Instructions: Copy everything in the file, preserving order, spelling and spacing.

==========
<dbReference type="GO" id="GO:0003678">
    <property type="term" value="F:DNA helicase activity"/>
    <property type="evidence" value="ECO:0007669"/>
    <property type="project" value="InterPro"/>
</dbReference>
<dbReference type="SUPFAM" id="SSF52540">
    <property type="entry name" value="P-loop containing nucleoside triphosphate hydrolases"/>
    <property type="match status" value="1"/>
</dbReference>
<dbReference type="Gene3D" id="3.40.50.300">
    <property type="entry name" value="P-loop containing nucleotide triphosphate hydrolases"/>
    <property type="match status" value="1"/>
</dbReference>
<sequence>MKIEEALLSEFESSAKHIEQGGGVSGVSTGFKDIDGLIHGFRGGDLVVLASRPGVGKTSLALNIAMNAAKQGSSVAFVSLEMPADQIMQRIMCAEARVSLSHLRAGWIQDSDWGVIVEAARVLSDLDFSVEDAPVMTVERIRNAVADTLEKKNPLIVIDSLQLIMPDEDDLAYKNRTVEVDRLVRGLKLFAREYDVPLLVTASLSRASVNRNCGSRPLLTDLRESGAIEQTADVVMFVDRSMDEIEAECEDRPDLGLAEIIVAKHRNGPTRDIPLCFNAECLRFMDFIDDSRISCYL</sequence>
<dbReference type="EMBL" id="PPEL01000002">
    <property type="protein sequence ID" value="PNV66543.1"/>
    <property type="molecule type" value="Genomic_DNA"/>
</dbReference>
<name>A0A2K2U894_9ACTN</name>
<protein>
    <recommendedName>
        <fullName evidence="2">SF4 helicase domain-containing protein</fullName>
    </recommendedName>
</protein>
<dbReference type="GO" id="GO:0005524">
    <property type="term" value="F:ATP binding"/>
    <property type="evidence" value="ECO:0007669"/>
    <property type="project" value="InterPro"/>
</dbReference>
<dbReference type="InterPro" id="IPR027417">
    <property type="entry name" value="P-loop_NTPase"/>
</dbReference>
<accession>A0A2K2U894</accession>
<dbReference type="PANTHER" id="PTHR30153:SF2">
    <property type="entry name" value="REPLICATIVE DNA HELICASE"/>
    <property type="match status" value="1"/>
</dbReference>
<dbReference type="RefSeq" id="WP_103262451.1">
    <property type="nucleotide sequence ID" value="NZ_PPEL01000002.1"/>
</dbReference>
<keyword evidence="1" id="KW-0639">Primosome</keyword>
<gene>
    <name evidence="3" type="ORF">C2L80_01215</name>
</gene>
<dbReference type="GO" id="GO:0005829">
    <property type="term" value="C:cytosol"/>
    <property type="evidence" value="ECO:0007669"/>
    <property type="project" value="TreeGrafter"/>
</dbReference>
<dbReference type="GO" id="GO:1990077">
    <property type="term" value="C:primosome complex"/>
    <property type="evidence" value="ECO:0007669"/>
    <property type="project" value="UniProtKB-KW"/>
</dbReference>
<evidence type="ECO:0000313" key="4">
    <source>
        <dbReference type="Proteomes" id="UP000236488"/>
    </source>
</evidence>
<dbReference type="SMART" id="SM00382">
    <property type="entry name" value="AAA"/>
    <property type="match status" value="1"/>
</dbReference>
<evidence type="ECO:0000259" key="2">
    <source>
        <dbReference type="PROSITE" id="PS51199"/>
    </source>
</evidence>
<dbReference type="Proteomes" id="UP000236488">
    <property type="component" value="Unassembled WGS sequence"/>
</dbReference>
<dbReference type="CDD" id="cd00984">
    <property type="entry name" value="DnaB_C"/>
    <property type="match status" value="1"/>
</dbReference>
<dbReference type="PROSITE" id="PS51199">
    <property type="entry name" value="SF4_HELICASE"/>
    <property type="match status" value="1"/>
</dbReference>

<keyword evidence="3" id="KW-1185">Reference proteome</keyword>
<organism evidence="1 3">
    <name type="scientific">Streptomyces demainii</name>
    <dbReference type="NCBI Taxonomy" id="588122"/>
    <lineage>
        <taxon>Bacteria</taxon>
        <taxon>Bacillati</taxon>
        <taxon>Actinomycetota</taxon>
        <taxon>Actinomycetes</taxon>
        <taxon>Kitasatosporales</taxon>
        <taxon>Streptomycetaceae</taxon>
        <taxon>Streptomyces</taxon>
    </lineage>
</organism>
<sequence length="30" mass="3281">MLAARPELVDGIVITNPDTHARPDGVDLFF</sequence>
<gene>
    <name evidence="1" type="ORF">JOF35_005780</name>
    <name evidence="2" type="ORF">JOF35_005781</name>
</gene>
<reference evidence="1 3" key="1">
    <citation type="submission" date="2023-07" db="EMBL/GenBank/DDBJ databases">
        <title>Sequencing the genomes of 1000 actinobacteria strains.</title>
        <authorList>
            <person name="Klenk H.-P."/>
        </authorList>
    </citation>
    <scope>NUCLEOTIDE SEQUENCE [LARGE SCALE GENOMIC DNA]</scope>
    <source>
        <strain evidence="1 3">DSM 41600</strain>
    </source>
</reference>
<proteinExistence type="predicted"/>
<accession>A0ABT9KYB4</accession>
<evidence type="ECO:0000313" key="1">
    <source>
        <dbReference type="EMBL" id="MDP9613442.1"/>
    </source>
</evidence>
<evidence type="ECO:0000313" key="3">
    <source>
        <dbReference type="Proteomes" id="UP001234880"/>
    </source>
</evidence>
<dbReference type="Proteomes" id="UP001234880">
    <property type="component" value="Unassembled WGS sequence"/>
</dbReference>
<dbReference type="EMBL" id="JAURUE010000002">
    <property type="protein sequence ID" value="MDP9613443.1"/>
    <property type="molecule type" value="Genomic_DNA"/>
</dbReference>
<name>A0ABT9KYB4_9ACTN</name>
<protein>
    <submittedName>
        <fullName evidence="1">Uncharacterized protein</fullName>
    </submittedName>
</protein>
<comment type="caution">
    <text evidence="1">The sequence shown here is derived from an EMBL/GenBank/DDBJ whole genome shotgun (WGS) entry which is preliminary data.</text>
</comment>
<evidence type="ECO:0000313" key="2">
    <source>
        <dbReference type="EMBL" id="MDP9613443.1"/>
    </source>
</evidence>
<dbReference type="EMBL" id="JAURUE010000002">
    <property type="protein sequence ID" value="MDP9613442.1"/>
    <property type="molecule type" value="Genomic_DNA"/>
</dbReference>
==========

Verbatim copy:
<dbReference type="GO" id="GO:0003678">
    <property type="term" value="F:DNA helicase activity"/>
    <property type="evidence" value="ECO:0007669"/>
    <property type="project" value="InterPro"/>
</dbReference>
<dbReference type="SUPFAM" id="SSF52540">
    <property type="entry name" value="P-loop containing nucleoside triphosphate hydrolases"/>
    <property type="match status" value="1"/>
</dbReference>
<dbReference type="Gene3D" id="3.40.50.300">
    <property type="entry name" value="P-loop containing nucleotide triphosphate hydrolases"/>
    <property type="match status" value="1"/>
</dbReference>
<sequence>MKIEEALLSEFESSAKHIEQGGGVSGVSTGFKDIDGLIHGFRGGDLVVLASRPGVGKTSLALNIAMNAAKQGSSVAFVSLEMPADQIMQRIMCAEARVSLSHLRAGWIQDSDWGVIVEAARVLSDLDFSVEDAPVMTVERIRNAVADTLEKKNPLIVIDSLQLIMPDEDDLAYKNRTVEVDRLVRGLKLFAREYDVPLLVTASLSRASVNRNCGSRPLLTDLRESGAIEQTADVVMFVDRSMDEIEAECEDRPDLGLAEIIVAKHRNGPTRDIPLCFNAECLRFMDFIDDSRISCYL</sequence>
<dbReference type="EMBL" id="PPEL01000002">
    <property type="protein sequence ID" value="PNV66543.1"/>
    <property type="molecule type" value="Genomic_DNA"/>
</dbReference>
<name>A0A2K2U894_9ACTN</name>
<protein>
    <recommendedName>
        <fullName evidence="2">SF4 helicase domain-containing protein</fullName>
    </recommendedName>
</protein>
<dbReference type="GO" id="GO:0005524">
    <property type="term" value="F:ATP binding"/>
    <property type="evidence" value="ECO:0007669"/>
    <property type="project" value="InterPro"/>
</dbReference>
<dbReference type="InterPro" id="IPR027417">
    <property type="entry name" value="P-loop_NTPase"/>
</dbReference>
<accession>A0A2K2U894</accession>
<dbReference type="PANTHER" id="PTHR30153:SF2">
    <property type="entry name" value="REPLICATIVE DNA HELICASE"/>
    <property type="match status" value="1"/>
</dbReference>
<dbReference type="RefSeq" id="WP_103262451.1">
    <property type="nucleotide sequence ID" value="NZ_PPEL01000002.1"/>
</dbReference>
<keyword evidence="1" id="KW-0639">Primosome</keyword>
<gene>
    <name evidence="3" type="ORF">C2L80_01215</name>
</gene>
<dbReference type="GO" id="GO:0005829">
    <property type="term" value="C:cytosol"/>
    <property type="evidence" value="ECO:0007669"/>
    <property type="project" value="TreeGrafter"/>
</dbReference>
<dbReference type="GO" id="GO:1990077">
    <property type="term" value="C:primosome complex"/>
    <property type="evidence" value="ECO:0007669"/>
    <property type="project" value="UniProtKB-KW"/>
</dbReference>
<evidence type="ECO:0000313" key="4">
    <source>
        <dbReference type="Proteomes" id="UP000236488"/>
    </source>
</evidence>
<dbReference type="SMART" id="SM00382">
    <property type="entry name" value="AAA"/>
    <property type="match status" value="1"/>
</dbReference>
<evidence type="ECO:0000259" key="2">
    <source>
        <dbReference type="PROSITE" id="PS51199"/>
    </source>
</evidence>
<dbReference type="Proteomes" id="UP000236488">
    <property type="component" value="Unassembled WGS sequence"/>
</dbReference>
<dbReference type="CDD" id="cd00984">
    <property type="entry name" value="DnaB_C"/>
    <property type="match status" value="1"/>
</dbReference>
<dbReference type="PROSITE" id="PS51199">
    <property type="entry name" value="SF4_HELICASE"/>
    <property type="match status" value="1"/>
</dbReference>

<keyword evidence="3" id="KW-1185">Reference proteome</keyword>
<organism evidence="1 3">
    <name type="scientific">Streptomyces demainii</name>
    <dbReference type="NCBI Taxonomy" id="588122"/>
    <lineage>
        <taxon>Bacteria</taxon>
        <taxon>Bacillati</taxon>
        <taxon>Actinomycetota</taxon>
        <taxon>Actinomycetes</taxon>
        <taxon>Kitasatosporales</taxon>
        <taxon>Streptomycetaceae</taxon>
        <taxon>Streptomyces</taxon>
    </lineage>
</organism>
<sequence length="30" mass="3281">MLAARPELVDGIVITNPDTHARPDGVDLFF</sequence>
<gene>
    <name evidence="1" type="ORF">JOF35_005780</name>
    <name evidence="2" type="ORF">JOF35_005781</name>
</gene>
<reference evidence="1 3" key="1">
    <citation type="submission" date="2023-07" db="EMBL/GenBank/DDBJ databases">
        <title>Sequencing the genomes of 1000 actinobacteria strains.</title>
        <authorList>
            <person name="Klenk H.-P."/>
        </authorList>
    </citation>
    <scope>NUCLEOTIDE SEQUENCE [LARGE SCALE GENOMIC DNA]</scope>
    <source>
        <strain evidence="1 3">DSM 41600</strain>
    </source>
</reference>
<proteinExistence type="predicted"/>
<accession>A0ABT9KYB4</accession>
<evidence type="ECO:0000313" key="1">
    <source>
        <dbReference type="EMBL" id="MDP9613442.1"/>
    </source>
</evidence>
<evidence type="ECO:0000313" key="3">
    <source>
        <dbReference type="Proteomes" id="UP001234880"/>
    </source>
</evidence>
<dbReference type="Proteomes" id="UP001234880">
    <property type="component" value="Unassembled WGS sequence"/>
</dbReference>
<dbReference type="EMBL" id="JAURUE010000002">
    <property type="protein sequence ID" value="MDP9613443.1"/>
    <property type="molecule type" value="Genomic_DNA"/>
</dbReference>
<name>A0ABT9KYB4_9ACTN</name>
<protein>
    <submittedName>
        <fullName evidence="1">Uncharacterized protein</fullName>
    </submittedName>
</protein>
<comment type="caution">
    <text evidence="1">The sequence shown here is derived from an EMBL/GenBank/DDBJ whole genome shotgun (WGS) entry which is preliminary data.</text>
</comment>
<evidence type="ECO:0000313" key="2">
    <source>
        <dbReference type="EMBL" id="MDP9613443.1"/>
    </source>
</evidence>
<dbReference type="EMBL" id="JAURUE010000002">
    <property type="protein sequence ID" value="MDP9613442.1"/>
    <property type="molecule type" value="Genomic_DNA"/>
</dbReference>